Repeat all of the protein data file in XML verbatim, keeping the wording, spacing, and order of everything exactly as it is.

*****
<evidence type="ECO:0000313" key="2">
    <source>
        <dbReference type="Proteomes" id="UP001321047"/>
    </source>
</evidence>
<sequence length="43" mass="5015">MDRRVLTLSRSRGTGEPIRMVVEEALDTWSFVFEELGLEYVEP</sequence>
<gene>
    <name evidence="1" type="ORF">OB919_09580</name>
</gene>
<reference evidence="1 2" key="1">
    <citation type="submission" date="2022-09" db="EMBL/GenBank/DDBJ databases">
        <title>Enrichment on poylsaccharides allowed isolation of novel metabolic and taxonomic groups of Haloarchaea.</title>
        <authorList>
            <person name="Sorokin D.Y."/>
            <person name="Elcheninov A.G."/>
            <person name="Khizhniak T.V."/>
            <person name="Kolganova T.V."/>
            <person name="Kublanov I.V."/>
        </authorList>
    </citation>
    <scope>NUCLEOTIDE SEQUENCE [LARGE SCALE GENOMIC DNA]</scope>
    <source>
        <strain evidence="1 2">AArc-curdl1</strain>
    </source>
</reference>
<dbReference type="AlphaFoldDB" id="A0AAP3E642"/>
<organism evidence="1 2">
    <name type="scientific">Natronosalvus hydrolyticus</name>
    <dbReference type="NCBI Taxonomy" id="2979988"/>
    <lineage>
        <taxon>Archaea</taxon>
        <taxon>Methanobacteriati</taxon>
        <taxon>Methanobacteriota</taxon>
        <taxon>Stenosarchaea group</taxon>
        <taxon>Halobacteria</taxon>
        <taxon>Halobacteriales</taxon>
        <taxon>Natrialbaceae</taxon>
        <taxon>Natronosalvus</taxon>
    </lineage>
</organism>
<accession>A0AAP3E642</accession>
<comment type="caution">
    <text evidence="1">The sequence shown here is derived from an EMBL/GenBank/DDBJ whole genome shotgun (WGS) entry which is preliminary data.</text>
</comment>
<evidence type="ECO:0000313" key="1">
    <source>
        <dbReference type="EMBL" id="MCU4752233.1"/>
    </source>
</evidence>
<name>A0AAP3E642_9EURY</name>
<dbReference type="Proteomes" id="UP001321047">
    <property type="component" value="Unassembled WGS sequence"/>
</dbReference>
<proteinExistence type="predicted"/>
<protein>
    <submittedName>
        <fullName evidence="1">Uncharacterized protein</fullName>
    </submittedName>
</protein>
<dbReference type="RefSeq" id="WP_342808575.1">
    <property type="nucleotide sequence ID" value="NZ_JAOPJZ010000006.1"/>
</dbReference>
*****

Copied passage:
<evidence type="ECO:0000313" key="2">
    <source>
        <dbReference type="Proteomes" id="UP001321047"/>
    </source>
</evidence>
<sequence length="43" mass="5015">MDRRVLTLSRSRGTGEPIRMVVEEALDTWSFVFEELGLEYVEP</sequence>
<gene>
    <name evidence="1" type="ORF">OB919_09580</name>
</gene>
<reference evidence="1 2" key="1">
    <citation type="submission" date="2022-09" db="EMBL/GenBank/DDBJ databases">
        <title>Enrichment on poylsaccharides allowed isolation of novel metabolic and taxonomic groups of Haloarchaea.</title>
        <authorList>
            <person name="Sorokin D.Y."/>
            <person name="Elcheninov A.G."/>
            <person name="Khizhniak T.V."/>
            <person name="Kolganova T.V."/>
            <person name="Kublanov I.V."/>
        </authorList>
    </citation>
    <scope>NUCLEOTIDE SEQUENCE [LARGE SCALE GENOMIC DNA]</scope>
    <source>
        <strain evidence="1 2">AArc-curdl1</strain>
    </source>
</reference>
<dbReference type="AlphaFoldDB" id="A0AAP3E642"/>
<organism evidence="1 2">
    <name type="scientific">Natronosalvus hydrolyticus</name>
    <dbReference type="NCBI Taxonomy" id="2979988"/>
    <lineage>
        <taxon>Archaea</taxon>
        <taxon>Methanobacteriati</taxon>
        <taxon>Methanobacteriota</taxon>
        <taxon>Stenosarchaea group</taxon>
        <taxon>Halobacteria</taxon>
        <taxon>Halobacteriales</taxon>
        <taxon>Natrialbaceae</taxon>
        <taxon>Natronosalvus</taxon>
    </lineage>
</organism>
<accession>A0AAP3E642</accession>
<comment type="caution">
    <text evidence="1">The sequence shown here is derived from an EMBL/GenBank/DDBJ whole genome shotgun (WGS) entry which is preliminary data.</text>
</comment>
<evidence type="ECO:0000313" key="1">
    <source>
        <dbReference type="EMBL" id="MCU4752233.1"/>
    </source>
</evidence>
<name>A0AAP3E642_9EURY</name>
<dbReference type="Proteomes" id="UP001321047">
    <property type="component" value="Unassembled WGS sequence"/>
</dbReference>
<proteinExistence type="predicted"/>
<protein>
    <submittedName>
        <fullName evidence="1">Uncharacterized protein</fullName>
    </submittedName>
</protein>
<dbReference type="RefSeq" id="WP_342808575.1">
    <property type="nucleotide sequence ID" value="NZ_JAOPJZ010000006.1"/>
</dbReference>